Most Innovative Banks
Guaranty Trust Bank
Financial inclusion is one of the most significant issues currently facing the Nigerian banking sector. Guaranty Trust Bank, which was established in 1990 and has since grown to become one of Africa’s leading financial institutions, has therefore committed to rolling out a variety of digital banking products aimed at providing citizens formerly excluded from the formal banking system with access to vital financial services. In particular, the firm’s Bank 737 service, which allows customers to access their money via a smartphone without the need for an internet connection, is making banking simpler, faster and cheaper for previously unbanked Nigerians. Since the service was introduced, more than three million customers have signed up, while over $3.1bn has been sent through the platform in the form of mobile transactions.
With its adoption of artificial intelligence technology, mobile banking and other digital solutions, it should come as no surprise that Singapore’s DBS Bank is consistently ranked as one of the world’s most innovative financial institutions. However, the company doesn’t employ innovation for innovation’s sake: everything it does must be in the best interests of its clients and customers. DBS has already begun implementing voice biometrics to provide clients with enhanced security, and is leveraging artificial intelligence tools to improve efficiency across its customer service channels. Meanwhile, the bank’s innovation space, DBS Asia X, helps to foster close working relationships with cutting-edge fintech companies. Co-working spaces, start-up engagement initiatives and regular API hackathons all help to position DBS at the heart of banking’s future.
ANZ Group is one of the five largest listed companies in Australia, where it was established as an office of the Bank of Australasia in 1835. Today it operates in 34 markets across the Asia-Pacific region, Europe, North America and the Middle East. Primarily focused on the creation of value, ANZ Group is about more than just finance: it is also committed to driving innovation and helping individuals and businesses to grow. Utilising key data and technologies, the bank also designs products and services that will help simplify customers’ lives. In a world of fast changes and increasing customer demands, digital banking has become a key pillar of the bank’s strategic development. This is set within a framework of sustainability, which sees ANZ Group passionately engage with various social and environmental issues.
Aiming to provide banking’s next ‘Uber moment’, Malta’s Pilatus Bank harnesses cutting-edge fintech solutions to make interactions between bankers and clients more efficient, while also improving safety by incorporating up-to-date cybersecurity solutions. In the long term, the bank’s fintech products are intended to make the relationships between bankers and private wealth management clients closer and stronger, leading to a more personalised service. Primarily serving high-net-worth individuals and specialist businesses, a bespoke service is at the heart of Pilatus’ offering, providing expert guidance to help clients make informed financial decisions. The bank also prioritises good corporate governance and regulatory compliance, with a solid risk management strategy in place to protect clients’ funds while securing the best possible return on investment.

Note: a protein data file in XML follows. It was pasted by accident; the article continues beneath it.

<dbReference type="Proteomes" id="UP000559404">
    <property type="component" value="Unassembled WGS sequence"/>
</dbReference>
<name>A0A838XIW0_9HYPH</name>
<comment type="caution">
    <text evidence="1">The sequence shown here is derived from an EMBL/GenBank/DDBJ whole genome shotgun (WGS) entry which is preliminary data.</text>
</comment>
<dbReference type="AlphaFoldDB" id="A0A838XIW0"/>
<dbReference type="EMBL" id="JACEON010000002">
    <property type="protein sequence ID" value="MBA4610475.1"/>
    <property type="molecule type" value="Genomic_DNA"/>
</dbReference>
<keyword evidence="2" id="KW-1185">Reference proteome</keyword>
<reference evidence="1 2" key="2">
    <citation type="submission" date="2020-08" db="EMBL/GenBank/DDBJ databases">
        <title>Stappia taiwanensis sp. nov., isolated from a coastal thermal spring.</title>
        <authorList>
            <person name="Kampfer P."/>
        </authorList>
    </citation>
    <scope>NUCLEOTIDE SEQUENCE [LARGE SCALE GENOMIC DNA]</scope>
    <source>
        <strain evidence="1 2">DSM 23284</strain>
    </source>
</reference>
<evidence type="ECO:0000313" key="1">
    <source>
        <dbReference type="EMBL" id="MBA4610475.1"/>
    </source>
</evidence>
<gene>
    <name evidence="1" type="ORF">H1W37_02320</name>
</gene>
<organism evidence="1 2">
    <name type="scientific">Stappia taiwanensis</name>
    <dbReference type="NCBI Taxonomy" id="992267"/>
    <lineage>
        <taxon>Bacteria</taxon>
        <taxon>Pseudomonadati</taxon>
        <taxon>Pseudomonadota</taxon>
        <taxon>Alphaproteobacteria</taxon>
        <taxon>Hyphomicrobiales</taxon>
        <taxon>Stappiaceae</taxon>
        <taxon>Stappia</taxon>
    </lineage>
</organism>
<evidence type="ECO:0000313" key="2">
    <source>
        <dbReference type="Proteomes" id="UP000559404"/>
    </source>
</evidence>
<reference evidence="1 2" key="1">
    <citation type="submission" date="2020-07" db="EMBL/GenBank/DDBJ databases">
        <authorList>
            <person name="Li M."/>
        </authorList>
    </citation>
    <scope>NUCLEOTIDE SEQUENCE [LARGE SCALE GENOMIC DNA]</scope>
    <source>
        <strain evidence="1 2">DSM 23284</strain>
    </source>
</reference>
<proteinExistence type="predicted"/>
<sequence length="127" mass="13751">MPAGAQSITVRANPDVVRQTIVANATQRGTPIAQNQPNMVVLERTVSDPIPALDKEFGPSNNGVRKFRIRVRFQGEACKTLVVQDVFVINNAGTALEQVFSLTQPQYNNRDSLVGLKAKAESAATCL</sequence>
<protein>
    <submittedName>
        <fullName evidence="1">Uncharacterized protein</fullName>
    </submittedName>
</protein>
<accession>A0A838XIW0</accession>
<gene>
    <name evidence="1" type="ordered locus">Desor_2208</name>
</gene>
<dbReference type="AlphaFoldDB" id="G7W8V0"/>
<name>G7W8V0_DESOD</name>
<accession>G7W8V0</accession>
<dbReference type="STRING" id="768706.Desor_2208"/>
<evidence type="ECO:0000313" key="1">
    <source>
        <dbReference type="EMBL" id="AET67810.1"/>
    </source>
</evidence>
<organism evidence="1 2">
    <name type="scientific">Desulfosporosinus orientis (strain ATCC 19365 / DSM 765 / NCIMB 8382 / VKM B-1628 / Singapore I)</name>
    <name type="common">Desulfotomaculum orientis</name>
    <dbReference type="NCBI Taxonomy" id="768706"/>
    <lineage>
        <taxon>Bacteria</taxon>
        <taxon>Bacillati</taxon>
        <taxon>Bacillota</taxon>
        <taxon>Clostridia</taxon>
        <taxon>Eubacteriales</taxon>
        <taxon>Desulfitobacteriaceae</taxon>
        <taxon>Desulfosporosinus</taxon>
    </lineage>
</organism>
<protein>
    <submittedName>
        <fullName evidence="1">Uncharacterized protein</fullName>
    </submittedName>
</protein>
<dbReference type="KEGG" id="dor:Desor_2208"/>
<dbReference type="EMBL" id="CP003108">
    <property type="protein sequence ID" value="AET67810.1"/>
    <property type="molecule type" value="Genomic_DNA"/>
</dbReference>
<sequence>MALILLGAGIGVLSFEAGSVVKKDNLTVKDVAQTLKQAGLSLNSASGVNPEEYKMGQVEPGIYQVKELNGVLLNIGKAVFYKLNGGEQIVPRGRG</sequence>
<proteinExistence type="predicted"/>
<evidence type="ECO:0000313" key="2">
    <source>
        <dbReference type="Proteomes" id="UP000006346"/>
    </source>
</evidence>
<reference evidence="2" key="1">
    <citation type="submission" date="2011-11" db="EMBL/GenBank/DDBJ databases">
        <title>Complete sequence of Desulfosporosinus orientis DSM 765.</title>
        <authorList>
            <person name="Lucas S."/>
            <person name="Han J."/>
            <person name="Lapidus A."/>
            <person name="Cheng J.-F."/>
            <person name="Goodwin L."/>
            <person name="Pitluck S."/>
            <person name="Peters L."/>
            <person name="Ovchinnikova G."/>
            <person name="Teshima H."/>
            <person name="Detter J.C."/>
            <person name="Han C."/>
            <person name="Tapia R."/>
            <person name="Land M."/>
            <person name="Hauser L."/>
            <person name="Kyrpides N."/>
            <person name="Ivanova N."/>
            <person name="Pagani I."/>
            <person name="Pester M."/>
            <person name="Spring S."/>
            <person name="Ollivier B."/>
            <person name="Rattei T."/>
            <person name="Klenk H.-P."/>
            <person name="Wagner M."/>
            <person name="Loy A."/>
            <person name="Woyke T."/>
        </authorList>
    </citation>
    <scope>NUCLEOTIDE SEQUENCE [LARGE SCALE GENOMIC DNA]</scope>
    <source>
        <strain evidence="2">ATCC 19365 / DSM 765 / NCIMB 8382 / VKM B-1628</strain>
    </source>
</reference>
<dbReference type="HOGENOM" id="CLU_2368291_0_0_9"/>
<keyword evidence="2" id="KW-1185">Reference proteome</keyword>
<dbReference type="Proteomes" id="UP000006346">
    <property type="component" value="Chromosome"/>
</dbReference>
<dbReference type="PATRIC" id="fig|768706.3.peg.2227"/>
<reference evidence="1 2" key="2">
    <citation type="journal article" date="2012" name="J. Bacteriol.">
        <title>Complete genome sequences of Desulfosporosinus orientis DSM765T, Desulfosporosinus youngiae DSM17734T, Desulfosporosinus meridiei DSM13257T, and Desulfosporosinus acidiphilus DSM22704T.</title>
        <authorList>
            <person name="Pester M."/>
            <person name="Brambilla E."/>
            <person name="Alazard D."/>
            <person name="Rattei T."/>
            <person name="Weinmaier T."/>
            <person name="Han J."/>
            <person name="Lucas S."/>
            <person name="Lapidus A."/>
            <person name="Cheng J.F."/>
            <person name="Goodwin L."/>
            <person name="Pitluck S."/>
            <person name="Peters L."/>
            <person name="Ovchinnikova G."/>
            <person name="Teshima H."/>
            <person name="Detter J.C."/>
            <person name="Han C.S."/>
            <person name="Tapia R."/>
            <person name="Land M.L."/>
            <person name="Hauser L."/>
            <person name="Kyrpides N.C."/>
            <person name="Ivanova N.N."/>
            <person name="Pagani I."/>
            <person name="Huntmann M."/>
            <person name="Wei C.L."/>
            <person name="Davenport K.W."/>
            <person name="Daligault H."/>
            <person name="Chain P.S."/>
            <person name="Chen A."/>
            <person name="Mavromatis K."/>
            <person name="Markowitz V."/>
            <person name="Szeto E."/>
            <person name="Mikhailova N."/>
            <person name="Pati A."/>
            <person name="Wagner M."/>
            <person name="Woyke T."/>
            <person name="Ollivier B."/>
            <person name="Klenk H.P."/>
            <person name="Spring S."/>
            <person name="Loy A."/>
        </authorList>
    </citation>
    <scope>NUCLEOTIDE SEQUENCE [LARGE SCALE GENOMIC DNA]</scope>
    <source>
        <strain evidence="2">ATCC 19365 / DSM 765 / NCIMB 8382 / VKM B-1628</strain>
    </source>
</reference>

Banco de Chile
Banco de Chile, one of Chile’s largest and most successful banks, has been a key player in the country’s economic progress since it was founded in 1893. Today, its innovative approach to banking means that it continues to be an industry leader. The bank’s digital products have expanded in line with evolving customer demands, most recently resulting in the launch of seven banking apps. These apps offer a range of services, from fundamental operations such as checking balances, transferring money and managing insurance policies, to teaching children how to manage their own finances. Each app is easily accessible, user-friendly and totally secure. Banco de Chile’s tech-savvy approach to banking places it in peak position to remain as one of Latin America’s most innovative financial institutions in the years to come.
As one of Kuwait’s largest banks, Gulf Bank boasts an extensive network of 56 branches, with its total assets reaching KWD 5.4bn ($18bn) by the end of 2015. The company was listed on the Kuwait Stock Exchange in 1984, and today its broad offering covers consumer banking, wholesale banking, treasury services and financial services. However, what sets Gulf Bank apart from its competitors is its all-important emphasis on digital technology. Against a backdrop of uncertainty and rapid social and economic change, the bank has consistently found a way to roll out technologies that cleverly respond to customers’ demands. For instance, it was the first bank in the region to integrate highly sophisticated biometrics into its mobile banking app, earning it a reputation as a pioneer of digital finance.
Since issuing its first credit card in 1996, Capital One has continued to rank among the banking sector’s leading institutions, playing an influential role in the mass marketing of credit cards in the late 1990s and pioneering the development of a number of first-to-market products in the years that followed. Capital One’s unwavering commitment to providing customers with the highest quality financial products has seen it become the eighth-largest commercial bank in the US, as well as the only credit card provider to receive a four-star rating from the Fairbanking Foundation in 2017. Today, Capital One continues to deliver innovative products to a crowded marketplace, driving the industry towards a digital future while simplifying the application process with the introduction of its QuickCheck eligibility assessment.